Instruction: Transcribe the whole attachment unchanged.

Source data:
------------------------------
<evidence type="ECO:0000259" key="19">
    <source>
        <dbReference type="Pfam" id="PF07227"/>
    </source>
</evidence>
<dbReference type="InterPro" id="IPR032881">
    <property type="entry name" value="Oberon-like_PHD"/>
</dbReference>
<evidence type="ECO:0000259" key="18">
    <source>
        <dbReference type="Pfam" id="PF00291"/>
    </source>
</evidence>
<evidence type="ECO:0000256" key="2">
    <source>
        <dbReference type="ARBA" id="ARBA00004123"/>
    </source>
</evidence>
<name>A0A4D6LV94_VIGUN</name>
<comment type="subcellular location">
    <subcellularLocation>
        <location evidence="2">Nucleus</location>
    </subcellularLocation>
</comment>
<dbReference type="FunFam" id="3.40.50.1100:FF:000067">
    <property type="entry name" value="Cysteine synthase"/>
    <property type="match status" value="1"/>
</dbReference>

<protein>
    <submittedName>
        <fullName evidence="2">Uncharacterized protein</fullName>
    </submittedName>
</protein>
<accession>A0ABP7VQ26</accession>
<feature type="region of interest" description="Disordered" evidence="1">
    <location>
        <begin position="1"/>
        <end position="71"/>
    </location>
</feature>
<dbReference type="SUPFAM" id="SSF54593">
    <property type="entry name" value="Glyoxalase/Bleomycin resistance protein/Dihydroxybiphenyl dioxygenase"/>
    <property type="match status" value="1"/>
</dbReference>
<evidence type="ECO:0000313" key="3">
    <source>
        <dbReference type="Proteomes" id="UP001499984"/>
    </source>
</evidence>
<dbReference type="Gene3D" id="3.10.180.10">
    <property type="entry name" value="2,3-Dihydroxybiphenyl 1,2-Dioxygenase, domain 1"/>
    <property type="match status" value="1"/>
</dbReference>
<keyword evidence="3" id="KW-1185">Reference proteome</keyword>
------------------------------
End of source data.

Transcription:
<evidence type="ECO:0000259" key="19">
    <source>
        <dbReference type="Pfam" id="PF07227"/>
    </source>
</evidence>
<dbReference type="InterPro" id="IPR032881">
    <property type="entry name" value="Oberon-like_PHD"/>
</dbReference>
<evidence type="ECO:0000259" key="18">
    <source>
        <dbReference type="Pfam" id="PF00291"/>
    </source>
</evidence>
<evidence type="ECO:0000256" key="2">
    <source>
        <dbReference type="ARBA" id="ARBA00004123"/>
    </source>
</evidence>
<name>A0A4D6LV94_VIGUN</name>
<comment type="subcellular location">
    <subcellularLocation>
        <location evidence="2">Nucleus</location>
    </subcellularLocation>
</comment>
<dbReference type="FunFam" id="3.40.50.1100:FF:000067">
    <property type="entry name" value="Cysteine synthase"/>
    <property type="match status" value="1"/>
</dbReference>

<protein>
    <submittedName>
        <fullName evidence="2">Uncharacterized protein</fullName>
    </submittedName>
</protein>
<accession>A0ABP7VQ26</accession>
<feature type="region of interest" description="Disordered" evidence="1">
    <location>
        <begin position="1"/>
        <end position="71"/>
    </location>
</feature>
<dbReference type="SUPFAM" id="SSF54593">
    <property type="entry name" value="Glyoxalase/Bleomycin resistance protein/Dihydroxybiphenyl dioxygenase"/>
    <property type="match status" value="1"/>
</dbReference>
<evidence type="ECO:0000313" key="3">
    <source>
        <dbReference type="Proteomes" id="UP001499984"/>
    </source>
</evidence>
<dbReference type="Gene3D" id="3.10.180.10">
    <property type="entry name" value="2,3-Dihydroxybiphenyl 1,2-Dioxygenase, domain 1"/>
    <property type="match status" value="1"/>
</dbReference>
<keyword evidence="3" id="KW-1185">Reference proteome</keyword>